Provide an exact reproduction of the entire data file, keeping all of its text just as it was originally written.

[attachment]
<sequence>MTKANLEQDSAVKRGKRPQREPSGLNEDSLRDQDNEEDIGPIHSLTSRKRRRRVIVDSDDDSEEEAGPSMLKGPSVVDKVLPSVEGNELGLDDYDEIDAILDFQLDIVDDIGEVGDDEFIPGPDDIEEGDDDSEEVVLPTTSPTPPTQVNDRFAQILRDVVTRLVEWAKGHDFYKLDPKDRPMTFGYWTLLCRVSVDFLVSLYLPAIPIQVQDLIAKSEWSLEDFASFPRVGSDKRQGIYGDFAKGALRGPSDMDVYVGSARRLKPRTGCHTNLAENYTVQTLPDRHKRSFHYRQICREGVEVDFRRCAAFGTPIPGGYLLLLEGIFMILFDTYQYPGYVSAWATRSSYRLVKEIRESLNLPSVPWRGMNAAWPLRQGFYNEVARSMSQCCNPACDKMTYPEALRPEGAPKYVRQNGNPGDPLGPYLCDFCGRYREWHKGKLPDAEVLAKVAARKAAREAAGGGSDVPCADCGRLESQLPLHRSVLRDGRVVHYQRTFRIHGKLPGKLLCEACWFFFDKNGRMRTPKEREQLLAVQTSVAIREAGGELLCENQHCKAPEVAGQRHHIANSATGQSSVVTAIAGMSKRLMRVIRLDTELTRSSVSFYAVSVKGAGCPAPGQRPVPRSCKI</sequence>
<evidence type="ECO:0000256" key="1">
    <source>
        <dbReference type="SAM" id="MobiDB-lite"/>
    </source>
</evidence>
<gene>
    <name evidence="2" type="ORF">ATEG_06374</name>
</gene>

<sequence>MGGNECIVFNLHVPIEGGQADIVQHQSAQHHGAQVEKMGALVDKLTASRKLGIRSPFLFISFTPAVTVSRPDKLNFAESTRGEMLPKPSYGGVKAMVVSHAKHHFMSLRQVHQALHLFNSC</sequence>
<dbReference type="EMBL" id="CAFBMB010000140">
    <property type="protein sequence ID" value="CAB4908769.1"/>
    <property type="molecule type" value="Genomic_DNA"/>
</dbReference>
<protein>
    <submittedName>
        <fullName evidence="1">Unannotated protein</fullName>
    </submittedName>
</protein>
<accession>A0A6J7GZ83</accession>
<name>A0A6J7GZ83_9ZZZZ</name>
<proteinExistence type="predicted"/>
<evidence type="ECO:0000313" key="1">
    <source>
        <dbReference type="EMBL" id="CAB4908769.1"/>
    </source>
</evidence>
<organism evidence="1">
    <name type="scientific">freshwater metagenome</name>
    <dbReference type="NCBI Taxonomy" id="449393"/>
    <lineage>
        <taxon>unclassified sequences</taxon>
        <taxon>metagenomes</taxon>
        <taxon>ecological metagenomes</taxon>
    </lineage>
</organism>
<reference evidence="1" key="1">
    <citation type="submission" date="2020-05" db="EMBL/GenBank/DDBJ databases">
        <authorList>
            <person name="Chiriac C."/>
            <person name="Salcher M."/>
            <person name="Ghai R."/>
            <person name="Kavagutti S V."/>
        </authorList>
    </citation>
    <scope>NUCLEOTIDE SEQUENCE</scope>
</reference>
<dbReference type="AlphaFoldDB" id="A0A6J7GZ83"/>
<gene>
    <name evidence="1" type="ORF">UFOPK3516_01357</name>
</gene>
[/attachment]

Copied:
<sequence>MTKANLEQDSAVKRGKRPQREPSGLNEDSLRDQDNEEDIGPIHSLTSRKRRRRVIVDSDDDSEEEAGPSMLKGPSVVDKVLPSVEGNELGLDDYDEIDAILDFQLDIVDDIGEVGDDEFIPGPDDIEEGDDDSEEVVLPTTSPTPPTQVNDRFAQILRDVVTRLVEWAKGHDFYKLDPKDRPMTFGYWTLLCRVSVDFLVSLYLPAIPIQVQDLIAKSEWSLEDFASFPRVGSDKRQGIYGDFAKGALRGPSDMDVYVGSARRLKPRTGCHTNLAENYTVQTLPDRHKRSFHYRQICREGVEVDFRRCAAFGTPIPGGYLLLLEGIFMILFDTYQYPGYVSAWATRSSYRLVKEIRESLNLPSVPWRGMNAAWPLRQGFYNEVARSMSQCCNPACDKMTYPEALRPEGAPKYVRQNGNPGDPLGPYLCDFCGRYREWHKGKLPDAEVLAKVAARKAAREAAGGGSDVPCADCGRLESQLPLHRSVLRDGRVVHYQRTFRIHGKLPGKLLCEACWFFFDKNGRMRTPKEREQLLAVQTSVAIREAGGELLCENQHCKAPEVAGQRHHIANSATGQSSVVTAIAGMSKRLMRVIRLDTELTRSSVSFYAVSVKGAGCPAPGQRPVPRSCKI</sequence>
<evidence type="ECO:0000256" key="1">
    <source>
        <dbReference type="SAM" id="MobiDB-lite"/>
    </source>
</evidence>
<gene>
    <name evidence="2" type="ORF">ATEG_06374</name>
</gene>

<sequence>MGGNECIVFNLHVPIEGGQADIVQHQSAQHHGAQVEKMGALVDKLTASRKLGIRSPFLFISFTPAVTVSRPDKLNFAESTRGEMLPKPSYGGVKAMVVSHAKHHFMSLRQVHQALHLFNSC</sequence>
<dbReference type="EMBL" id="CAFBMB010000140">
    <property type="protein sequence ID" value="CAB4908769.1"/>
    <property type="molecule type" value="Genomic_DNA"/>
</dbReference>
<protein>
    <submittedName>
        <fullName evidence="1">Unannotated protein</fullName>
    </submittedName>
</protein>
<accession>A0A6J7GZ83</accession>
<name>A0A6J7GZ83_9ZZZZ</name>
<proteinExistence type="predicted"/>
<evidence type="ECO:0000313" key="1">
    <source>
        <dbReference type="EMBL" id="CAB4908769.1"/>
    </source>
</evidence>
<organism evidence="1">
    <name type="scientific">freshwater metagenome</name>
    <dbReference type="NCBI Taxonomy" id="449393"/>
    <lineage>
        <taxon>unclassified sequences</taxon>
        <taxon>metagenomes</taxon>
        <taxon>ecological metagenomes</taxon>
    </lineage>
</organism>
<reference evidence="1" key="1">
    <citation type="submission" date="2020-05" db="EMBL/GenBank/DDBJ databases">
        <authorList>
            <person name="Chiriac C."/>
            <person name="Salcher M."/>
            <person name="Ghai R."/>
            <person name="Kavagutti S V."/>
        </authorList>
    </citation>
    <scope>NUCLEOTIDE SEQUENCE</scope>
</reference>
<dbReference type="AlphaFoldDB" id="A0A6J7GZ83"/>
<gene>
    <name evidence="1" type="ORF">UFOPK3516_01357</name>
</gene>